Tuesday, November 29, 2005

Three Dye Baths - two failures, no pictures

First, my apologies. It's been a long time without a post.

So... I had a couple of days off last week and finally got caught up on two dye baths that I'd had fermenting about the house for weeks.

Woad - it's my first attempt at dyeing with woad. When we moved the plant to a new location in mid-October, the hubby strongly encouraged me to try dyeing with it. I was reluctant because it was just one plant, and the reading that I'd been doing suggested that it takes the leaves from 24 plants to dye 4 ounces of wool.

Many mistakes later.... not a bit of change in the wool, at all. Colour me frustrated.

Elm bark - One of my dye books, which I otherwise quite enjoy so I won't malign it with identity, suggested that all elm bark needed was to simmer an hour and it would give a subtle cherry colour. That didn't work.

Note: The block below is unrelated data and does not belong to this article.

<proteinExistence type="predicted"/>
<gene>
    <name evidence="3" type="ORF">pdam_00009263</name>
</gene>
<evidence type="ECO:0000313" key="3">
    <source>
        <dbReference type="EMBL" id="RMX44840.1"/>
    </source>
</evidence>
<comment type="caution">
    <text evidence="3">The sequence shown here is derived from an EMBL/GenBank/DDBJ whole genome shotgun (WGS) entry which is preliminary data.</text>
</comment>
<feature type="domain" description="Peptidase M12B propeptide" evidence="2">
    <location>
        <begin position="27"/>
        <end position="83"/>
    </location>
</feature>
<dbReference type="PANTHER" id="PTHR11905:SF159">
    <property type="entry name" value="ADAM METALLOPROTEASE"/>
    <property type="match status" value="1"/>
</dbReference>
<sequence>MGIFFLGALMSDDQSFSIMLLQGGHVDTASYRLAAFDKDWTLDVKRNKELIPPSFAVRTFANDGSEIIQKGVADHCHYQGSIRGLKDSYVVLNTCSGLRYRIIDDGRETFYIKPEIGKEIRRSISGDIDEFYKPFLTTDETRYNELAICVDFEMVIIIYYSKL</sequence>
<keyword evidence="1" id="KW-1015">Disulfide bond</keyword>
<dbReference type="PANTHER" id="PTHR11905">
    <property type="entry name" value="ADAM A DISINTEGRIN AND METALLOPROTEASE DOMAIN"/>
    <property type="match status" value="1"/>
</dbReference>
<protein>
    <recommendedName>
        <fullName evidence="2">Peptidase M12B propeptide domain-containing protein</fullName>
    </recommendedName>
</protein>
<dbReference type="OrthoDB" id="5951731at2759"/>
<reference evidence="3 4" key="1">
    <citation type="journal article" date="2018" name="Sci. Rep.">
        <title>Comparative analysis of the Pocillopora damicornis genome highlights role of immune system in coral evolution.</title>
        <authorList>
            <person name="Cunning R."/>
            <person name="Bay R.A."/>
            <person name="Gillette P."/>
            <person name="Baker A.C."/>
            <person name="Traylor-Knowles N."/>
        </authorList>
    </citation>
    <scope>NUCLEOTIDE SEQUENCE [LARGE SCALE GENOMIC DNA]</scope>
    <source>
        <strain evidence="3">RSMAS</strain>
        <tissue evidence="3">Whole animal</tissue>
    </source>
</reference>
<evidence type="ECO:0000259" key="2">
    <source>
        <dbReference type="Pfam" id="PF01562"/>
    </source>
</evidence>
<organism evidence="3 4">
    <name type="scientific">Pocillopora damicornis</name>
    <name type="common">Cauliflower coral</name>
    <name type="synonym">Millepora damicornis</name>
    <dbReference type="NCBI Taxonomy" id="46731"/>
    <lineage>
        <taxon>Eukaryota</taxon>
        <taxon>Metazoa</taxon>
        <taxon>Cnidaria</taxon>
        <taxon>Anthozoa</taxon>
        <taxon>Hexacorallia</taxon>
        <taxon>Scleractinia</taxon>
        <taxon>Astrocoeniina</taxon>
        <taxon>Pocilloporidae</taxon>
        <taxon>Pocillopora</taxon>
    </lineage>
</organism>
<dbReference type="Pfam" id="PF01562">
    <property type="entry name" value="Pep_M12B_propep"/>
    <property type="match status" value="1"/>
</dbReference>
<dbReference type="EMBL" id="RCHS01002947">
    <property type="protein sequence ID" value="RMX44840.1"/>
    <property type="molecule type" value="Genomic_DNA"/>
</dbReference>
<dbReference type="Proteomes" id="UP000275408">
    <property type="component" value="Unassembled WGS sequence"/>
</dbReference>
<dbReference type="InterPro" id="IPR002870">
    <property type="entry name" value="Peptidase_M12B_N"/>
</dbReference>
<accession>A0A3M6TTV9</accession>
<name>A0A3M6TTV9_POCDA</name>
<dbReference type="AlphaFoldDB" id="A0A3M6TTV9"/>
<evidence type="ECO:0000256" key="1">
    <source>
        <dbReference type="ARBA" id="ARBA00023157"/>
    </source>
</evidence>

A friend, and a mailing list suggested soaking in alcohol for a few weeks. So I dutifully added alcohol to the pot and let it sit for weeks. Until last week, when I heated it up and tried it again.

Still no colour change. At all.

I began to wonder if it was me, the fates, my water, or the phase of the moon.

So I dug out the commercially prepared cutch crystals, dissolved them in boiled water as directed, added the solution to a pot of water, stuck the wool in and presto (an hour later) - butterscotch dyed wool!

I'm a little disappointed that I so butchered the ones that started with nature and needed some work, but I will enjoy spinning that wonderful butterscotch colour. And I will do my research and make those other dye baths work eventually.



Mel said...

Did you ever see the episode of "The Worst Jobs in History" where they discuss Woad dyeing? I gathered it is very smelly work, did you have this problem?

Karen said...

Yeah, that was a funny series, and relatively accurate.

Whether woad is stinky or not depends on the recipe used, but yes the historical ones were stinky. Fermenting urine is the usual culprit....